Aesthetically Pleasing Moments From Video Game Football History #3

Today’s two screenshots come from everyone’s favourite 1993 “traditional soccer (football) simulation video game” as Wikipedia calls it. Of course it’s “Tony Meola’s Sidekicks Soccer” for the SNES (yes, “Sidekicks” is correct). We remember U.S. goalkeeper Meola’s name confusing us as ignorant children in the 90’s. We could never remember how to pronounce it correctly and we definitely remember thinking about it as recently as a couple years ago, although now seem to have no problem with it.

The game appears not to have been available in Europe; if it had been we’re sure we would have rented it.

First, we have a pretty nondescript team select page but I like the minimalism and the jaunty pose and tight outfit of the little fellow:

There is something also surreal and quaint about seeing North American “team” names in a game (countries and some European sides were also playable). But then there’s this, the match set up page:

In the middle we have a nice hour glass motif denoting the length of time the match you are about to play will be in real life. Like a real match, you can play up to 90 minutes and I’d be willing to bet that the amount of people who actually used this option and played a full hour and a half non-stop of this presumably poor game is zero. Beneath this, there is a marvelous system for indicating the game speed. Turtle for slow, horse for medium and cheetah for fast, presumably the first and only time any of these creatures have made an appearance in a football game.

But the best bit is at the top where we see several grotesquely misshapen skinny and muscular legs, with different size legs denoting the strength or difficulty level of each side (I’m not posting it again, scroll back up). It took me quite some time to figure this out as I didn’t realise at first that there was a difference in the “outer” and “inner” skinny legs. In “typical American” fashion, alpha male brawn is the order of the day. You’re either strong, weak or weak as fuck.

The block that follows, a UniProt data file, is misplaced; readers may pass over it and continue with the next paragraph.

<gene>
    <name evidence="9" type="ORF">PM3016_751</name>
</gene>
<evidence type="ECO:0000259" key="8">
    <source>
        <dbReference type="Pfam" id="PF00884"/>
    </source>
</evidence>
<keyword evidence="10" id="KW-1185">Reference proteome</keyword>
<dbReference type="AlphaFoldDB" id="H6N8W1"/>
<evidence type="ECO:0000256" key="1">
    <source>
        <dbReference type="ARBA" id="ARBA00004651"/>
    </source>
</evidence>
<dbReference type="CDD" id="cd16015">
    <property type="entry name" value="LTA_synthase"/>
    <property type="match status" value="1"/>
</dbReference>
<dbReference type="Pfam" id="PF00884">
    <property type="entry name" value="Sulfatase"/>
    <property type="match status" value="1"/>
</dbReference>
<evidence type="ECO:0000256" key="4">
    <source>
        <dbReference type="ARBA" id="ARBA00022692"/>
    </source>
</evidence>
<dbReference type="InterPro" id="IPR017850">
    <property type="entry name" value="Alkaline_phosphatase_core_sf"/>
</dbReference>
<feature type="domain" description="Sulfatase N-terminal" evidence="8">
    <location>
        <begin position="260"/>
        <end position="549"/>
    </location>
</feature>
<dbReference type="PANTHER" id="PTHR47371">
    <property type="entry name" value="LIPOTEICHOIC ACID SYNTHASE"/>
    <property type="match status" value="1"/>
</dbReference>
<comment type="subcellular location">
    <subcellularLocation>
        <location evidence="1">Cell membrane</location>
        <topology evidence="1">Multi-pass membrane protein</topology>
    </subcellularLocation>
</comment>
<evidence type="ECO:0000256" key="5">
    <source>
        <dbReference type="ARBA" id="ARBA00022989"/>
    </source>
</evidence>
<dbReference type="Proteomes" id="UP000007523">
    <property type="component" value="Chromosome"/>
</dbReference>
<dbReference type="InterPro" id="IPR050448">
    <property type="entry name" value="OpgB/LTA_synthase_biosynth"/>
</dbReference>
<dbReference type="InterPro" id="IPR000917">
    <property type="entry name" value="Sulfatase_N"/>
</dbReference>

Incidentally, while the height of Meola’s fame was the 1994 World Cup, he would soon find his career diverting in two ways which would be unlikely for his European counterparts. Wiki explains:

“On December 14, 1994 Meola signed with the Buffalo Blizzard of the NPSL in the 1994-1995 indoor season. He became the team’s starting keeper, but on January 31, 1995, he announced that he had taken a lead role in the off-Broadway play Tony and Tina’s Wedding. He played five more games with the Blizzard before leaving to join the cast on February 16.”

Tony and Tina’s Wedding? I had really hoped that not content with just a video game to his name, this was a play written specifically for and about Tony Meola. Unfortunately though, it was as written in the mid 80’s and features “warm and intrusive stereotypes exaggerated for comic effect…Audience members are treated as guests at the wedding by the interactive, improvisational comedy cast.” Christ.

Pyro On The Pitch #5, Spain vs Romania, Friendly, 17/04/1991

After some extremely long winded posts (we like to go in depth where the footage allows), we are returning to our roots for this Pyro On The Pitch, with no story other than some good old pyro on the actual pitch.

We don’t have much to go on here except that Spain were hosting Romania for a friendly in Cáceres at the now demolished Estadio Príncipe Felipe, the first and only time the stadium was used for an international match. Unfortunately, we don’t see any actual tossing on camera (tossing of the pyro that is). But conveniently for this series, some Spanish supporters had indeed thrown some over the high netting just as Romania were about to score their first goal en route to an impressive 2-0 win. All the players casually disregard the flare laying in the box as if it’s the most natural thing in the world, proving that football was 157,958 times better back then.

There appears to be another flare in the crowd behind the goal as the goal is scored but it’s movements and the quality of footage are more reminiscent of a dubious UFO sighting in New Mexico. But these weren’t quality model pyro (which to be fair almost makes them more classic and heroic) meaning that they were not very powerful or visible, which might have been worrying for anyone who purchased them for their originally intended use. The replay of the goal shows that there is actually another flare just at the goal net.